Plan to hit the trails as early as possible but not too early in winter or there might still be frost on the trails. In saying hit the trails early, we didnt start till about 10am each day ( which did mean it had warmed up a bit ) and finished about 4pm. We did ride close to the shortest day of the year and I imagine there would have only been another hour of daylight left at best.

It was 5 degrees at 10am on the Saturday and quite chilly in the forest so bring a lot of layers. My kids don’t seem to get cold but I have realised that I do, especially after I stop and when I am going downhill as there is a cold wind. The trail is quite exposed so if its raining you are going to get wet!

While we didn’t use it, we rode with a rope and an old inner tube to use as a home-made bike bungee if little legs got tired.

Riding with kids in trailers

While I haven’t ridden the trail with a bike trailer, I had been asked about it before I rode this time, so as we rode we looked at the trail from the angle of a child in a bike trailer.

A few parts of the trail do have bollards to stop motor bikes and quad bikes so some lifting of a bike trailer would be involved. All the suspension bridges were about 1.2m wide.

When I first rode the trails a couple of years ago the first day of riding was quite muddy with big puddles that could have been challenging to navigate with a trailer but when we rode recently the first day has had a lot of maintenance done and even after a lot of rain was in great condition. It was the second day that had a lot of mud and puddles, all do-able but be prepared to get muddy.

You might also like to read my blog on Mountain biking with kids.

So much to do in Rotorua

In hindsight, it seems a bit strange that I am writing about the place we go the most after writing about lots of other places we have only visited once.  Yes we go to Rotorua a lot, but I thought that I didn’t have much to share as we mostly go mountain biking and the tips on that would pretty much be; go to Redwoods, get on bike, ride. Then I was talking to someone in the weekend who was going to Rotorua and they asked me what we enjoy doing there and it turns out I had quite a lot to say.

Firstly, if you are considering going to Rotorua, what are you doing reading this, go and book your accommodation now. We have been going to Rotorua for about five years now and cant believe how popular it has become. There are so many events held there now, along with the awesome mountain biking, that at times we can find it hard to get accommodation.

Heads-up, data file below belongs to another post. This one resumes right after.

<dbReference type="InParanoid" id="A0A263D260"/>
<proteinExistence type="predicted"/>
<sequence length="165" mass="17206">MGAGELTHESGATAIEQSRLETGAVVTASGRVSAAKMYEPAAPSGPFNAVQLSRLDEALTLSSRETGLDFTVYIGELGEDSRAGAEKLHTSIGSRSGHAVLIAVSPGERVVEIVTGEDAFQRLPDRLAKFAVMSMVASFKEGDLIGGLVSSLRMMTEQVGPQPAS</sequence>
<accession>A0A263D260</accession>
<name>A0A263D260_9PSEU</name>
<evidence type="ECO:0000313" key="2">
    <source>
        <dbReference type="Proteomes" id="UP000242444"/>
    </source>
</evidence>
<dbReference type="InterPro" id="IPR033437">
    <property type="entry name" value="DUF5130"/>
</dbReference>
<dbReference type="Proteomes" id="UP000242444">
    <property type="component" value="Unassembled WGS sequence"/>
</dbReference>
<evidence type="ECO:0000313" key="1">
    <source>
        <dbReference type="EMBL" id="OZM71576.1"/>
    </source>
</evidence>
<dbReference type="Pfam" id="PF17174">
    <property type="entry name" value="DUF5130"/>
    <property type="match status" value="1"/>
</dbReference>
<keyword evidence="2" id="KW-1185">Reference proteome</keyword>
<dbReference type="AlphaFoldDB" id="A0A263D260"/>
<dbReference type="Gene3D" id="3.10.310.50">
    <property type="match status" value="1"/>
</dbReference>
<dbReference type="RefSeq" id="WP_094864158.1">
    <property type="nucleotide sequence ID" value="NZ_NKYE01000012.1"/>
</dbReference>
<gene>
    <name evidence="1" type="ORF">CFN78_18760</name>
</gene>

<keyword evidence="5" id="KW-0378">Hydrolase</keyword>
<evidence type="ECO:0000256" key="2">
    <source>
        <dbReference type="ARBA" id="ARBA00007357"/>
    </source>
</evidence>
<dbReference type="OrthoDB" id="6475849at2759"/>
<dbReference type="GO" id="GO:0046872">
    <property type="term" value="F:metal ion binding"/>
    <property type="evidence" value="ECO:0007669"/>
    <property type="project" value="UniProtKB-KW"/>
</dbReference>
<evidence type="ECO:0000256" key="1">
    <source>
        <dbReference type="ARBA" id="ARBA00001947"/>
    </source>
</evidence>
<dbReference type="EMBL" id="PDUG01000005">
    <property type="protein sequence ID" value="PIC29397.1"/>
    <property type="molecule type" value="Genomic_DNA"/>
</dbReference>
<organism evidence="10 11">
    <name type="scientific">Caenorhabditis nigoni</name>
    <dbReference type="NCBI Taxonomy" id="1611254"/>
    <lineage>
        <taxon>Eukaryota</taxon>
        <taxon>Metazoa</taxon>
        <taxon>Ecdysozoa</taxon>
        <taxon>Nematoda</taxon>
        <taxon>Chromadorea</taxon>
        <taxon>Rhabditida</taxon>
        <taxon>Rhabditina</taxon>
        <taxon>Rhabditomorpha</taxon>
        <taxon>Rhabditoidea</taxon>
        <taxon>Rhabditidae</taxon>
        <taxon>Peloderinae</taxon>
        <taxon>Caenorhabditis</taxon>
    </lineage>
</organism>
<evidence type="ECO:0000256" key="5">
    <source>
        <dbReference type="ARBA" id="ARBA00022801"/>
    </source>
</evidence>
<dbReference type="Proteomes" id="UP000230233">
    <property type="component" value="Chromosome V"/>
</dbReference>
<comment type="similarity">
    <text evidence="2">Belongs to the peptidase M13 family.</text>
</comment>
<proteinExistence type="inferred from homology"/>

Rotorua has accommodation to suit everyone so just check out your favourite accommodation search engine. So now you have your accommodation booked what are you going to do when you get there? Of course we would put mountain biking at the top of the list. You don’t have to be a gun mountain biker, the Redwood forest has something for everyone and it was the first place our son rode when he was 5. There are even younger kids out there on the trails, so if they can do it so can your kids. If you don’t have a bike they hire them at the forest. To check out the easy tracks head for Waipa Mill Rd, talk to the friendly guys at the pro shop and grab a map. The best thing is, if you have your own gear its free to ride here although you can donate to the Rotorua Trails Trust so they can keep delivering awesome trails for us. If you are more into riding downhills than going up then you might want to buy a shuttle pass and head for the bus stop at the bottom of Hill road. You can link tracks together and ride downhill for over an hour, it is so worth it.

Other things to do in Rotorua are;

The Gondola and Luge – slightly pricey but then I tend to think any activity that costs money is pricey. On a sunny days the views from the top of the gondola are pretty stunning and there is lots to look at from the top even if you don’t do the luge. Younger children can go on the luge with an adult which makes your luge tickets go further. Also the younger kids get to experience the thrill in relative safety if they may not want to ride it by themselves.

Fairy Springs – again I think its slightly pricey but when we went we spent about 4 hours there so on an hourly rate its probably pretty cheap. They have great trout viewing pools and an awesome native bird aviary. Go when the birds are about to be fed and they are getting excited. The tui love to show off their flying skills and dive bomb the visitors. The other attraction is the Big Splash boat ride which includes a waterfall and you guessed it a BIG SPLASH.